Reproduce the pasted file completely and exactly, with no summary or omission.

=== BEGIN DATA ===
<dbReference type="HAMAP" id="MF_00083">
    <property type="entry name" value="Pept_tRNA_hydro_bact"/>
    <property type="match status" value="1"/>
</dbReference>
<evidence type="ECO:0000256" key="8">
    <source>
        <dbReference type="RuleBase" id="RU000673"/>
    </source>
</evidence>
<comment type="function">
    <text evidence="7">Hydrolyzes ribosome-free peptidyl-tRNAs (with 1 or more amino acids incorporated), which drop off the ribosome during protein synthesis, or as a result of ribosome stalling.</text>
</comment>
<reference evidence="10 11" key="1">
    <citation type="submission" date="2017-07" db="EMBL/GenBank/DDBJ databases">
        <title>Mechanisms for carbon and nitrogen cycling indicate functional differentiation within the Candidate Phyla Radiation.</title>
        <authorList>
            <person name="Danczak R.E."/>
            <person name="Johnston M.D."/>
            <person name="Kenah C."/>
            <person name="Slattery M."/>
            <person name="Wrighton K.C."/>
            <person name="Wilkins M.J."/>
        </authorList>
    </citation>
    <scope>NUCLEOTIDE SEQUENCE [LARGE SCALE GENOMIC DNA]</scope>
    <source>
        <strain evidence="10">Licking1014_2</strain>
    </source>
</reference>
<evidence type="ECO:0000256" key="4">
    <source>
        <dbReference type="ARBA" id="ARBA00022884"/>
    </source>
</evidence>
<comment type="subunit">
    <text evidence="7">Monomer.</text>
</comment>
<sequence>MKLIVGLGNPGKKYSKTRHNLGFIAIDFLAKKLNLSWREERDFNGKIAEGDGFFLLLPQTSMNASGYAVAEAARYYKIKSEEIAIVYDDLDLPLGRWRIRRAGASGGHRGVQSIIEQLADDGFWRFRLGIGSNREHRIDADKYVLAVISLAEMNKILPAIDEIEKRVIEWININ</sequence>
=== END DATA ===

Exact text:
<dbReference type="HAMAP" id="MF_00083">
    <property type="entry name" value="Pept_tRNA_hydro_bact"/>
    <property type="match status" value="1"/>
</dbReference>
<evidence type="ECO:0000256" key="8">
    <source>
        <dbReference type="RuleBase" id="RU000673"/>
    </source>
</evidence>
<comment type="function">
    <text evidence="7">Hydrolyzes ribosome-free peptidyl-tRNAs (with 1 or more amino acids incorporated), which drop off the ribosome during protein synthesis, or as a result of ribosome stalling.</text>
</comment>
<reference evidence="10 11" key="1">
    <citation type="submission" date="2017-07" db="EMBL/GenBank/DDBJ databases">
        <title>Mechanisms for carbon and nitrogen cycling indicate functional differentiation within the Candidate Phyla Radiation.</title>
        <authorList>
            <person name="Danczak R.E."/>
            <person name="Johnston M.D."/>
            <person name="Kenah C."/>
            <person name="Slattery M."/>
            <person name="Wrighton K.C."/>
            <person name="Wilkins M.J."/>
        </authorList>
    </citation>
    <scope>NUCLEOTIDE SEQUENCE [LARGE SCALE GENOMIC DNA]</scope>
    <source>
        <strain evidence="10">Licking1014_2</strain>
    </source>
</reference>
<evidence type="ECO:0000256" key="4">
    <source>
        <dbReference type="ARBA" id="ARBA00022884"/>
    </source>
</evidence>
<comment type="subunit">
    <text evidence="7">Monomer.</text>
</comment>
<sequence>MKLIVGLGNPGKKYSKTRHNLGFIAIDFLAKKLNLSWREERDFNGKIAEGDGFFLLLPQTSMNASGYAVAEAARYYKIKSEEIAIVYDDLDLPLGRWRIRRAGASGGHRGVQSIIEQLADDGFWRFRLGIGSNREHRIDADKYVLAVISLAEMNKILPAIDEIEKRVIEWININ</sequence>